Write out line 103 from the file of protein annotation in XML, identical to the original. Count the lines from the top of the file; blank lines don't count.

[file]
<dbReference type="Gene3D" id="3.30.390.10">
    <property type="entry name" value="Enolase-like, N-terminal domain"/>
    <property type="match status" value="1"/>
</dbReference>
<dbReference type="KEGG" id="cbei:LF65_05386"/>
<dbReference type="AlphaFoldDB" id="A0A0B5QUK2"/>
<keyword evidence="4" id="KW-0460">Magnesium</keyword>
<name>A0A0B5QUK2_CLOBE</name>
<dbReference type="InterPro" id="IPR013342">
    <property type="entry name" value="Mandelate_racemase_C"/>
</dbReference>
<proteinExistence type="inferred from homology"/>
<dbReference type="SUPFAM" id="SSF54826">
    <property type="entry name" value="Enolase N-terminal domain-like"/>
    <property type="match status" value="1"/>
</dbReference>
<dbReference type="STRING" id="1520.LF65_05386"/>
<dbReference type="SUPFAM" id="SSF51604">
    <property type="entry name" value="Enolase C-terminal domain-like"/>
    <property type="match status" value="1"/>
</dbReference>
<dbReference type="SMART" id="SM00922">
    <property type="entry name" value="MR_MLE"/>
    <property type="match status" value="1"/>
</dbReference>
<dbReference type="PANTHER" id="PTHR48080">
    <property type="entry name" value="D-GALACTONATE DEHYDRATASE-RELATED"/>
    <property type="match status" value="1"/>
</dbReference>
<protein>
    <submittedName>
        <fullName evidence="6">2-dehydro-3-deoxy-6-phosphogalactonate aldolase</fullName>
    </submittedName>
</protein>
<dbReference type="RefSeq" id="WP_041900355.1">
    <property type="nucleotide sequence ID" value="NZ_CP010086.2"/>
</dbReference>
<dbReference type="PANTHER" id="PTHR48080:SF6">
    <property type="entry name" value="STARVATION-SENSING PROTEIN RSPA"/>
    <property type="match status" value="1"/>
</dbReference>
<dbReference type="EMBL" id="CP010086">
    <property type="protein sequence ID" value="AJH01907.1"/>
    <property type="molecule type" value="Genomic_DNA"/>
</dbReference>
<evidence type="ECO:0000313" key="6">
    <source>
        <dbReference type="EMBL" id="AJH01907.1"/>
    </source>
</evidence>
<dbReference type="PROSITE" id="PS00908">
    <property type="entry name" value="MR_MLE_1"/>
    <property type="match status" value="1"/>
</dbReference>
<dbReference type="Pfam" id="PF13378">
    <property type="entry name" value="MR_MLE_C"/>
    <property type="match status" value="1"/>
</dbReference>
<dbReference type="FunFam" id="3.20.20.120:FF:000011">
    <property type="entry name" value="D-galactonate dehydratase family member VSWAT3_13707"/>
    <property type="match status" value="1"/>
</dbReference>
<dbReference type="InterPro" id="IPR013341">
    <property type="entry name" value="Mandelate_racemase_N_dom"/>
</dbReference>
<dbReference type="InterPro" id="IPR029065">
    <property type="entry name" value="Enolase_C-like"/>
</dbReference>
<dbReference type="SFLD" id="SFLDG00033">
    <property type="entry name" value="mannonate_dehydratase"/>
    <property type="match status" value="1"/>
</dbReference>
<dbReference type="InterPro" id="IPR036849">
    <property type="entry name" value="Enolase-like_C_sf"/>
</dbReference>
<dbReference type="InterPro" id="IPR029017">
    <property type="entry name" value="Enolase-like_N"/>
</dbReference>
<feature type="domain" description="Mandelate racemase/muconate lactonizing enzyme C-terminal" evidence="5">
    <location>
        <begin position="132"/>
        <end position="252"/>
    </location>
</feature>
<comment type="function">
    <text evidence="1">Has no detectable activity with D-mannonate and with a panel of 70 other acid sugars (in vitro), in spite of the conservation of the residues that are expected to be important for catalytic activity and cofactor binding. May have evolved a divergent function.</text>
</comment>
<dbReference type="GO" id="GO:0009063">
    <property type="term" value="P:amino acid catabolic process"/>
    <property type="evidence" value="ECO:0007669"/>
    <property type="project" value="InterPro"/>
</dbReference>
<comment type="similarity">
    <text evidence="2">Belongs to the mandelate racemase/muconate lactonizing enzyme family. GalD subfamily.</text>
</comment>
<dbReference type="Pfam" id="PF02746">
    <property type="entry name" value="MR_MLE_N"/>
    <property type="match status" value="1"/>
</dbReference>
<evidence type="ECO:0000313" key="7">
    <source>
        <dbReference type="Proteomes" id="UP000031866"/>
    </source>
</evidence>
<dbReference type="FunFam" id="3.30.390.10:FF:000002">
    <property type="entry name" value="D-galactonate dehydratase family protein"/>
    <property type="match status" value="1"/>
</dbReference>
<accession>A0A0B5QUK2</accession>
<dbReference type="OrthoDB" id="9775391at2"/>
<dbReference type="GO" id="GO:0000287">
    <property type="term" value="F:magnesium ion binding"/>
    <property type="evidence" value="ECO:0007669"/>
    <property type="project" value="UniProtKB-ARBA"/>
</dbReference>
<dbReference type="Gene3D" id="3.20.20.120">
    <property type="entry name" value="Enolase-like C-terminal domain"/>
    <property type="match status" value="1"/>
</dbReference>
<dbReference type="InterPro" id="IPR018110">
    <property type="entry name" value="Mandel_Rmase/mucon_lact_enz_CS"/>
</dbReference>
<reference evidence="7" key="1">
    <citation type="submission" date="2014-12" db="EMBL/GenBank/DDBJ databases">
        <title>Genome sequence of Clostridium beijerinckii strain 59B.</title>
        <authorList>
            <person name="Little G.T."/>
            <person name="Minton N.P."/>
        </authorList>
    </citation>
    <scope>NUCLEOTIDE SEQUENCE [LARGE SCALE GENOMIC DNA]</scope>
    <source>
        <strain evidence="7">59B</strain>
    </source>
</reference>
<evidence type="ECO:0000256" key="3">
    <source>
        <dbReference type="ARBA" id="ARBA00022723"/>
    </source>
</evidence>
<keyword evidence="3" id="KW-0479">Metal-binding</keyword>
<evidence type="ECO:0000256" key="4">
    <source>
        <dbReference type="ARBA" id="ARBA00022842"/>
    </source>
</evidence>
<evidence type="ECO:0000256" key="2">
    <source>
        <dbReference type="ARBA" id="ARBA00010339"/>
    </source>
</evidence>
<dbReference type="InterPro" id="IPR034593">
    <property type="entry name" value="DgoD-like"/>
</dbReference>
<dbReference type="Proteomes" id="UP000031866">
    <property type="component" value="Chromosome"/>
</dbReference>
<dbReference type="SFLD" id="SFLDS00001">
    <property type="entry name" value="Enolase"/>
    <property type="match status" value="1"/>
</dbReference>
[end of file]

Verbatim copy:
    </source>